By the latter stages of karting your height (and therefore weight) would surely become a greater challenge to compete. Today you remain among the tallest racing drivers in the world. How has your height been a factor in shaping your racing career to-date?
I am officially the tallest driver in the world, measuring 208cm. I was a very skinny kid, so that helped. But in my adolescence and by the end of my karting career it was clear that I couldn’t continue racing in the single-seaters due to my measurements.
I loved rally, hill climb and circuit/touring races. That is where I continued my career to date.
You switched from karting to Serbian National-Class racing and finished second overall in your rookie championship in 2002. From 2005-8 you claimed the championship title and then switched to Hillclimb racing. What are your favourite memories from this time?
Races back then were very exciting and competitive in Yugoslavia/Serbia. The country was changing, and it was taking a turn for the worst, but for few years there we had over 30 same spec cars on the track. I gathered a lot of experience among older competitors. The fondest memories are that my whole family and a lot of my friends were part of my team. We still tell anecdotes from that time.
How did you apply the lessons and experience from circuit racing to Hillclimbs, as outwardly the two disciplines would appear distinctly different?
One huge thing is that I had to learn while competing among over 30 competitors with same spec cars is precision. Everybody was so close, only a superior focus and driving on the very limit would take you to the top.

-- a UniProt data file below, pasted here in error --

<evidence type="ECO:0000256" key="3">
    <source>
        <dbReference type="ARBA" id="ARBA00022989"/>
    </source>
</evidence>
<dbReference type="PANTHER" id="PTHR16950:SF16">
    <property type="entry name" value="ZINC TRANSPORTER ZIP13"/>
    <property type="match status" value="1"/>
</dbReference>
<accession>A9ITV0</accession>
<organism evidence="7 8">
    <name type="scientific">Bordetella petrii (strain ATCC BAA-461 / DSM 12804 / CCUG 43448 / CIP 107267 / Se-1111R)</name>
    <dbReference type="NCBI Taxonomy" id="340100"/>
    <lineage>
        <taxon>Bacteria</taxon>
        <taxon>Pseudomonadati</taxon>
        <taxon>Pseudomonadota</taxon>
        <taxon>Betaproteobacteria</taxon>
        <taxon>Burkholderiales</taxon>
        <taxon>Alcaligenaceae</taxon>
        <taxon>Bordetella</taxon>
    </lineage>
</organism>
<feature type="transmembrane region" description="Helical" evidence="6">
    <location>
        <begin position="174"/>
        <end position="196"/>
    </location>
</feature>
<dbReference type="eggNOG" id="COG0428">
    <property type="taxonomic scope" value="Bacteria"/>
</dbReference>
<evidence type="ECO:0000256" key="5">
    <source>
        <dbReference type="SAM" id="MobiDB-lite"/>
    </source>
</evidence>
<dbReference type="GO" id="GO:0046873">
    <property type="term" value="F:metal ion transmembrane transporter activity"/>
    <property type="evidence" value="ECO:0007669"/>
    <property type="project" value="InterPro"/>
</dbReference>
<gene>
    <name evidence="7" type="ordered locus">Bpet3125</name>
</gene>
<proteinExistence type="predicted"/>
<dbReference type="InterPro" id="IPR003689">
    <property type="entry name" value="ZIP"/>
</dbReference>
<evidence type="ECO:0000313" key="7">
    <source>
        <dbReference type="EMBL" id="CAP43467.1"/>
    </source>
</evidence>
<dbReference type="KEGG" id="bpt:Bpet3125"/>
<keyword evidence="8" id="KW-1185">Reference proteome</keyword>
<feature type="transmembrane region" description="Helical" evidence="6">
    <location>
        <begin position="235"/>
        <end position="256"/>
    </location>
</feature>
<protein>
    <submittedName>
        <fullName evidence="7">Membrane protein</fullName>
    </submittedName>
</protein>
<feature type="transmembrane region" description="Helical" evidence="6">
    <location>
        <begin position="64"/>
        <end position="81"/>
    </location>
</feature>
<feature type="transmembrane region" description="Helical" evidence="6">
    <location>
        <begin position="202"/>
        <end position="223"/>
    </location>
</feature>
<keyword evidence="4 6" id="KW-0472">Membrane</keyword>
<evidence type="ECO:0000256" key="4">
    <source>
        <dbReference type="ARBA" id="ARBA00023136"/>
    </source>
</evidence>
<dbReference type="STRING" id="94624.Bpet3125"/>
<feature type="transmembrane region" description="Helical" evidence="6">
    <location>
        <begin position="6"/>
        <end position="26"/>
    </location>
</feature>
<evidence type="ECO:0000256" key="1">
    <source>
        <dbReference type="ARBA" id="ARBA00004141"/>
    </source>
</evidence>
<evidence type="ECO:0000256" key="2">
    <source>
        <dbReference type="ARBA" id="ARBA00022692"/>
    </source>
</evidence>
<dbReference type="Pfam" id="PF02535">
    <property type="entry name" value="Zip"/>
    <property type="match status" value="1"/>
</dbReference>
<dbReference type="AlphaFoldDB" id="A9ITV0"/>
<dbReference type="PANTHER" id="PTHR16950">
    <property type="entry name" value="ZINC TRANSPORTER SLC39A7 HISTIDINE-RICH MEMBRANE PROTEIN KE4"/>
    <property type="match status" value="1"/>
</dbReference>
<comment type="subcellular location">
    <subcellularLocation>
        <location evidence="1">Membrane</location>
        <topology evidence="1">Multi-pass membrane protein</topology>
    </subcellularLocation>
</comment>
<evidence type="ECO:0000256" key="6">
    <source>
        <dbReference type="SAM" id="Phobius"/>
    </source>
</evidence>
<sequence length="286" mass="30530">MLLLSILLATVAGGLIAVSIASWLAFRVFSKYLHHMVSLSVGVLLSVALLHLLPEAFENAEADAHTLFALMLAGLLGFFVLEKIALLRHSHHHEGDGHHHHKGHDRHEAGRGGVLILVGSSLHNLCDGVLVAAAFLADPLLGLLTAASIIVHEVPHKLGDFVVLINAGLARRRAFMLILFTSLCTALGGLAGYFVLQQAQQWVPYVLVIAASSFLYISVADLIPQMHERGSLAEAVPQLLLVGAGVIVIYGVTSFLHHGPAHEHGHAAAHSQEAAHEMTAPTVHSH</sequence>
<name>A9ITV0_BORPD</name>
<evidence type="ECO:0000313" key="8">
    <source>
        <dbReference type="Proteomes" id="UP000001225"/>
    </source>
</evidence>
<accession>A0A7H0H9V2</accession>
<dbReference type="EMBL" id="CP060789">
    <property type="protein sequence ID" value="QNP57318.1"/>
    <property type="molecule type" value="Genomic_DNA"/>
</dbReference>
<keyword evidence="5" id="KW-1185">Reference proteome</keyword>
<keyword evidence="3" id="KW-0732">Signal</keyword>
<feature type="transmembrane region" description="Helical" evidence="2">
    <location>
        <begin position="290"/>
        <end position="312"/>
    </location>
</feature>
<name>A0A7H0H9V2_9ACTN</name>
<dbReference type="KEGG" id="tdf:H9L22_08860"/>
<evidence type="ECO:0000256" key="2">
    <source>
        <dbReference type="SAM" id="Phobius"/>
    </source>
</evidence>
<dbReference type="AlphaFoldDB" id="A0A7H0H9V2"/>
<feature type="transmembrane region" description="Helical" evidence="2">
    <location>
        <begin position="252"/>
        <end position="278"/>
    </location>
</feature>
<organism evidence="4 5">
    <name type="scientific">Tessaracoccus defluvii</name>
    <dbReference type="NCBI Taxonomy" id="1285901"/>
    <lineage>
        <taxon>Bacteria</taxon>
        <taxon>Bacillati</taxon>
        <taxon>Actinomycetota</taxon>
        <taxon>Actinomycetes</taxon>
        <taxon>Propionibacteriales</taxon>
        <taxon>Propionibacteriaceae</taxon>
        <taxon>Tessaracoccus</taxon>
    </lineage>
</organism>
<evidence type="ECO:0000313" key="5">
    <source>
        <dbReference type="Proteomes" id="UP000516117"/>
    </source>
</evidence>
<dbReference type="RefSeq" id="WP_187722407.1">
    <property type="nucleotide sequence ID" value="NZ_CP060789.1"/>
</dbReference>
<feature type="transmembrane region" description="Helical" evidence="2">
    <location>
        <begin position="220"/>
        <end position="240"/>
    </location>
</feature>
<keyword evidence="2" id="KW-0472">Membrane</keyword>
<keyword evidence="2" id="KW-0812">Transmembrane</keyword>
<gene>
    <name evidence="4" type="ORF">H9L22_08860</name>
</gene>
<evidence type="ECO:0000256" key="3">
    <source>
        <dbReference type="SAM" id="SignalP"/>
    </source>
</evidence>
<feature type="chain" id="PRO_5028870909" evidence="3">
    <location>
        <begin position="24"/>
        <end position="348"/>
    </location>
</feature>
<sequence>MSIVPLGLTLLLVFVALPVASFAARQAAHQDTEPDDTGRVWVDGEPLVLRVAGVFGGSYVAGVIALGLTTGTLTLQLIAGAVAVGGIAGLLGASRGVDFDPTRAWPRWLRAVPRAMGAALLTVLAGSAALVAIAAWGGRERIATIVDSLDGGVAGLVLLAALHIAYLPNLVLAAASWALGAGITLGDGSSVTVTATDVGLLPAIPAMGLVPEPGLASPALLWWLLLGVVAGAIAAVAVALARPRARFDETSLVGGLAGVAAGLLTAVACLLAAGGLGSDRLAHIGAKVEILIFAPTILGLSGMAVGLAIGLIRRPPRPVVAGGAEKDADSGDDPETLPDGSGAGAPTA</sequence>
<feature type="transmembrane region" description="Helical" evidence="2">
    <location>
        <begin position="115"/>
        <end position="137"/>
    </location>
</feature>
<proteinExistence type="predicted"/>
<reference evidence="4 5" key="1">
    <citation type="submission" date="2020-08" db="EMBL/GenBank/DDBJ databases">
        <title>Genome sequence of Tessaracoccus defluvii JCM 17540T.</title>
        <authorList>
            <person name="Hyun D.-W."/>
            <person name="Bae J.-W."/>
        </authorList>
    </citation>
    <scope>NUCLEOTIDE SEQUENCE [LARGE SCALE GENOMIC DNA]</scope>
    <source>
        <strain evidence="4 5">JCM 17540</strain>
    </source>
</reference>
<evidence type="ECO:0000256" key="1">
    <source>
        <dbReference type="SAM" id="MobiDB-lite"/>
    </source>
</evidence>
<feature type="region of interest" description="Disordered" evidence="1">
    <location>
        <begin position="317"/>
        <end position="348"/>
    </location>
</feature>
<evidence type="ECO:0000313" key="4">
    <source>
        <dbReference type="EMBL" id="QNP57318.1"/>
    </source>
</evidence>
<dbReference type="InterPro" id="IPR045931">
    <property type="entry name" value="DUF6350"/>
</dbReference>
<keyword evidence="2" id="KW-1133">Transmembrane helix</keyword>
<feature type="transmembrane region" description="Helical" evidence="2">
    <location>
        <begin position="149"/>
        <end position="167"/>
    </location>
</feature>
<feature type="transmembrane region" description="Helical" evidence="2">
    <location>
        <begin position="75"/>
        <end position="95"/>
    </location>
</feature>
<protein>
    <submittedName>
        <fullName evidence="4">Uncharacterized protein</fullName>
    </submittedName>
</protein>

In hillclimbing, precision and driving on the limit makes all the difference. You don’t see where your competitors are, so you have to be your best self and pull the best out of your machine. I like driving on the limit!
You moved to the European Touring Car Cup (Super 2000 class) in 2013 and made an immediate impression. After contesting the first three meetings in a SEAT León TFSI you then switched to a Chevrolet Cruze LT and finished the season third overall. How do you reflect on the highlights of this rookie campaign?
It was a very challenging year. After winning FIA European Hill Climb Championship I decided to go back to circuit races. I had sponsors, but not much experience with front wheel sequential cars. My team at the time didn’t have any previous experience with these cars either, and the cars that we bought during the year were in a really bad shape.
Despite of that I believe I adjusted fast, and if it wasn’t for the big crash in Slovakiaring the season would have turned out even better.
You graduated to the FIA World Touring Car Championship in 2014. That season saw the mighty factory Citroëns thrash the field, while the remaining Honda, LADA and RML-built Chevrolets were squabbling for the minor points. You joined Campos Racing – a privateer outfit, albeit with lengthy experience in the WTCC. How challenging was this step up to a world championship category for you?
I made a decision with my team and sponsors to step up from ETCC to WTCC in 2014, even though I didn’t win ETCC the previous year.
I would like to say that it was a poor timing because of the big changes in rules [to TC1 regulations], and Citroën! My first race in Marrakech was nerve wrecking, but I went into Q3 and finished the race P5. As the year went on, Citroën’s domination was evident and growing.